Mitigating soil nitrous oxide (N2O) emissions is essential for staying below a 2 °C warming threshold. However, accurate assessments of mitigation potential are limited by uncertainty and variability in direct emission factors (EFs). To assess where and why EFs differ, we created high-resolution maps of crop-specific EFs based on 1,507 georeferenced field observations. Here, using a data-driven approach, we show that EFs vary by two orders of magnitude over space. At global and regional scales, such variation is primarily driven by climatic and edaphic factors rather than the well-recognized management practices. Combining spatially explicit EFs with N surplus information, we conclude that global mitigation potential without compromising crop production is 30% (95% confidence interval, 17–53%) of direct soil emissions of N2O, equivalent to the entire direct soil emissions of China and the United States combined. Two-thirds (65%) of the mitigation potential could be achieved on one-fifth of the global harvested area, mainly located in humid subtropical climates and across gleysols and acrisols. These findings highlight the value of a targeted policy approach on global hotspots that could deliver large N2O mitigation as well as environmental and food co-benefits.
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The global cropland N2O emission observation datasets compiled for this study are available in Supplementary Data 1. The global input datasets of fertilization, irrigation and tillage practices developed for this study are available at https://doi.org/10.6084/m9.figshare.14842965. The model outputs, including global gridded maps of N2O EFs and mitigation potential (including means and 95% CIs), are available at https://doi.org/10.6084/m9.figshare.14844069. The climate data are available at https://crudata.uea.ac.uk/cru/data/hrg/. The soil data are available at https://webarchive.iiasa.ac.at/Research/LUC/External-World-soil-database/HTML/. The harvested area and crop yield data are available at http://www.earthstat.org/harvested-area-yield-175-crops/. Source data are provided with this paper.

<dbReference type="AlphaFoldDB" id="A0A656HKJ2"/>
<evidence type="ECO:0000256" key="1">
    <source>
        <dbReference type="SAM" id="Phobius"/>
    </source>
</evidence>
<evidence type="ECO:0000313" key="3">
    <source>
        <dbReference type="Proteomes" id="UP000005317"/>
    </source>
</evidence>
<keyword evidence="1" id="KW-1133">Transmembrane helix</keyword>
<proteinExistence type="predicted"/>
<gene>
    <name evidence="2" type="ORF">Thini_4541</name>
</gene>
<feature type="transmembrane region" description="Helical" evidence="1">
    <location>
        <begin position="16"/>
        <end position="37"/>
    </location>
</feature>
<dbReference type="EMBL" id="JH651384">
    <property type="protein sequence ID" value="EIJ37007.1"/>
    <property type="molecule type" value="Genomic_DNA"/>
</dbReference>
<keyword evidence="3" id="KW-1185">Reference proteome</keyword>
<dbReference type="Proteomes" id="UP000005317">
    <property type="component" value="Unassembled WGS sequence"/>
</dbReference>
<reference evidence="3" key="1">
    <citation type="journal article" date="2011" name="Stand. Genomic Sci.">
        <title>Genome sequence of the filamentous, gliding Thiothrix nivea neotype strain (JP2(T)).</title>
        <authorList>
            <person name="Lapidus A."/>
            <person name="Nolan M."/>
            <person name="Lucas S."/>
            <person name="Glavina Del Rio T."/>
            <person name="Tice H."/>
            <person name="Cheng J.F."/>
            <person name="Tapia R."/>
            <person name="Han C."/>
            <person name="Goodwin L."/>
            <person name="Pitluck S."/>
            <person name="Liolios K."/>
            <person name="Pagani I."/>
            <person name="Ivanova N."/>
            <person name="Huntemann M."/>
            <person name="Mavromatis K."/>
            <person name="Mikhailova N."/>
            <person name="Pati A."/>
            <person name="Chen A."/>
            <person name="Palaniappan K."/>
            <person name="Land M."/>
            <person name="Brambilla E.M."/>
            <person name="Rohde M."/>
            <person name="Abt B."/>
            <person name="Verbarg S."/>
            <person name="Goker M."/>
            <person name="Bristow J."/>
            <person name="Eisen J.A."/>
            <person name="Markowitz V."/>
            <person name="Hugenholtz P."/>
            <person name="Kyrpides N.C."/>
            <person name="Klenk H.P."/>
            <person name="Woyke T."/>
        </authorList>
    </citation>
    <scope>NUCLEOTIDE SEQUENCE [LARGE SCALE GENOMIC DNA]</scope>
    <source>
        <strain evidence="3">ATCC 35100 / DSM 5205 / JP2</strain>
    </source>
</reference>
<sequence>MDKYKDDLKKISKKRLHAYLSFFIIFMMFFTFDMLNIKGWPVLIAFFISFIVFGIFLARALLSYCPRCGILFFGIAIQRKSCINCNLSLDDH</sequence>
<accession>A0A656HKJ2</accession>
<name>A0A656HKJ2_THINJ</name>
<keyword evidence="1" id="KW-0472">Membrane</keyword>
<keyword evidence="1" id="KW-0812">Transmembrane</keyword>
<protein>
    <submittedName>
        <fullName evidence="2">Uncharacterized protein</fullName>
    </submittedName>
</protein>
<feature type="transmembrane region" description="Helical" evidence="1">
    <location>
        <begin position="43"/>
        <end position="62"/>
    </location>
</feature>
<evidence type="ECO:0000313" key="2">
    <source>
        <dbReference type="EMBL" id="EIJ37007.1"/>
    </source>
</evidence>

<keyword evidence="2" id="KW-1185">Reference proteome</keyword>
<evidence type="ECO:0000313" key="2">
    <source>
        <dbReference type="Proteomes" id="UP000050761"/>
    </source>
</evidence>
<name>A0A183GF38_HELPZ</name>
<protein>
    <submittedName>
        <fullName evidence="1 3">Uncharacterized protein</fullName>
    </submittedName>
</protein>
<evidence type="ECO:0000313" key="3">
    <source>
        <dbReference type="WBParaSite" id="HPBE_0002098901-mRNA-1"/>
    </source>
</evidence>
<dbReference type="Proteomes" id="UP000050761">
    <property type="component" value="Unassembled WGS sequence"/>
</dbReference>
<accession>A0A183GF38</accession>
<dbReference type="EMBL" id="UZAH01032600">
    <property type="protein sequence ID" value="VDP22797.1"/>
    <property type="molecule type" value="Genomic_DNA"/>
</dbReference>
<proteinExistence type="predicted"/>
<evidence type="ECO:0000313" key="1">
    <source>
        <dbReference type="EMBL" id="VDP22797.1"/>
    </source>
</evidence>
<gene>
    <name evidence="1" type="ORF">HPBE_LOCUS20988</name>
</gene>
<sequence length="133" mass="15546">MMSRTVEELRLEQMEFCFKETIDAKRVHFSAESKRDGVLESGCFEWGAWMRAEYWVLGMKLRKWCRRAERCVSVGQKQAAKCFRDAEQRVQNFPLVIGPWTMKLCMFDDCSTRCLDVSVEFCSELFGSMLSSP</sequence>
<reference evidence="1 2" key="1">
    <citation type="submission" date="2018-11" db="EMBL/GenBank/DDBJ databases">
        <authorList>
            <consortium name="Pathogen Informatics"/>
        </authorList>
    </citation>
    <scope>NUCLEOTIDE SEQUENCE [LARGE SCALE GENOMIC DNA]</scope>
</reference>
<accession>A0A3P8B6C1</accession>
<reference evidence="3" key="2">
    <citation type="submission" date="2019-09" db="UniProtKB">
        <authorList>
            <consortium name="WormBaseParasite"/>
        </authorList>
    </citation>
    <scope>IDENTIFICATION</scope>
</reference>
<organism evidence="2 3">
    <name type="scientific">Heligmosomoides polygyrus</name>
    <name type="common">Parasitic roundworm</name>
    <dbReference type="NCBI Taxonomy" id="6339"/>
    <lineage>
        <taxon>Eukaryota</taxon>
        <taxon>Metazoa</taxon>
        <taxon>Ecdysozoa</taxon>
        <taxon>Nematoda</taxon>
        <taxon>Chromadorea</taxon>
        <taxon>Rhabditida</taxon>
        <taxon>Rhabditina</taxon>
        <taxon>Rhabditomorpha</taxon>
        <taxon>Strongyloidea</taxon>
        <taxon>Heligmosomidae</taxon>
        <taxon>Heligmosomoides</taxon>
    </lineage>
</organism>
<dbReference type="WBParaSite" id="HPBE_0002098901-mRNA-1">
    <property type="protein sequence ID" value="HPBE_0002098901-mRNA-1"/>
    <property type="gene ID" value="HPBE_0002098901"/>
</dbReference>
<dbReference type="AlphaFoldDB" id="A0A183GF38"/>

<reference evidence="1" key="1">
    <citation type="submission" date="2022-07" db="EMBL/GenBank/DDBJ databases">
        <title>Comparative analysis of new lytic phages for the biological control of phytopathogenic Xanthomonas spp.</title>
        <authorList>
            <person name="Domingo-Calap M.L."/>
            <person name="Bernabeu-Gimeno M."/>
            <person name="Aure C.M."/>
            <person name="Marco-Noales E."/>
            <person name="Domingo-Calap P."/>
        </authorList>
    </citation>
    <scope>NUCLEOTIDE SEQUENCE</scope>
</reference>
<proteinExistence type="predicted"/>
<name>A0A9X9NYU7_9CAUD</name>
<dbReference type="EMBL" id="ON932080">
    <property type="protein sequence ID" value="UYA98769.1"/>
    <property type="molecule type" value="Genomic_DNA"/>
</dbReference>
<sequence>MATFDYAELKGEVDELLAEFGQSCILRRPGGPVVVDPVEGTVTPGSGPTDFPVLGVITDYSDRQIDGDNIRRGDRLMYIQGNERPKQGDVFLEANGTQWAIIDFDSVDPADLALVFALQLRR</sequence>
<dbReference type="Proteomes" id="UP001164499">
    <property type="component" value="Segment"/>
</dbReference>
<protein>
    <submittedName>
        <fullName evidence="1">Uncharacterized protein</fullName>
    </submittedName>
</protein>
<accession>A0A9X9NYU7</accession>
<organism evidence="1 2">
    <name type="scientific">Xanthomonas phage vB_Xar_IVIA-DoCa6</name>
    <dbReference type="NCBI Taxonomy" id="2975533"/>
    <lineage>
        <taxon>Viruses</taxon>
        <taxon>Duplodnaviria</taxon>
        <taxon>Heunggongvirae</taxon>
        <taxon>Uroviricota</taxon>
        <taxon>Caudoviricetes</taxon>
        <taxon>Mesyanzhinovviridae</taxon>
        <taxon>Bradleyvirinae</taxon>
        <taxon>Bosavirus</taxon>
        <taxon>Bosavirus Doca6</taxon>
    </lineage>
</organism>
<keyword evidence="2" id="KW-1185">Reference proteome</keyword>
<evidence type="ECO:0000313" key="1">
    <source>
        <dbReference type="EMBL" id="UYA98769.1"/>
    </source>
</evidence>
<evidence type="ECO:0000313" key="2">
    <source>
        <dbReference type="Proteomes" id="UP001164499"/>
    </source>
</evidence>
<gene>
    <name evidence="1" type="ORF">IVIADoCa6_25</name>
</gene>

The computer code for statistics, global prediction and uncertainty estimation is available at https://doi.org/10.6084/m9.figshare.16353480.
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This study was supported by the National Natural Science Foundation of China (grant nos 41671464 to F.Z. and 41830751 to X.J.), the China Postdoctoral Science Foundation (grant no. 2019M660301 to X.C.), the US National Science Foundation (grant no. 1903722 to H.T.) and the French ANR under the CLAND ‘Investissements d'avenir’ programme (grant no. ANR-16-CONV-0003 to P.C.). The funders had no role in study design, data collection and analysis, decision to publish or preparation of the manuscript. We thank Z. Shang from the University of Aberdeen for sharing the dataset that includes growing-season and whole-year EFs and the fallow EF models. We acknowledge field experimentalists for publishing or sharing chamber-based observations of N2O flux. We acknowledge FAO and IFA for national statistics on synthetic fertilizers, and we thank 38 agencies for subnational statistics on synthetic fertilizers. The views expressed in this publication are those of the authors and do not necessarily reflect the views or policies of FAO. We also acknowledge IIASA, CGIAR, the University of East Anglia, the University of Minnesota and V. Porwollik from the Potsdam Institute for Climate Impact Research for sharing other model input data.
The authors declare no competing interests.
Peer review information Nature Food thanks David Makowski, Klaus Butterbach-Bahl and the other, anonymous, reviewer(s) for their contribution to the peer review of this work.
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Cui, X., Zhou, F., Ciais, P. et al. Global mapping of crop-specific emission factors highlights hotspots of nitrous oxide mitigation. Nat Food 2, 886–893 (2021). https://doi.org/10.1038/s43016-021-00384-9
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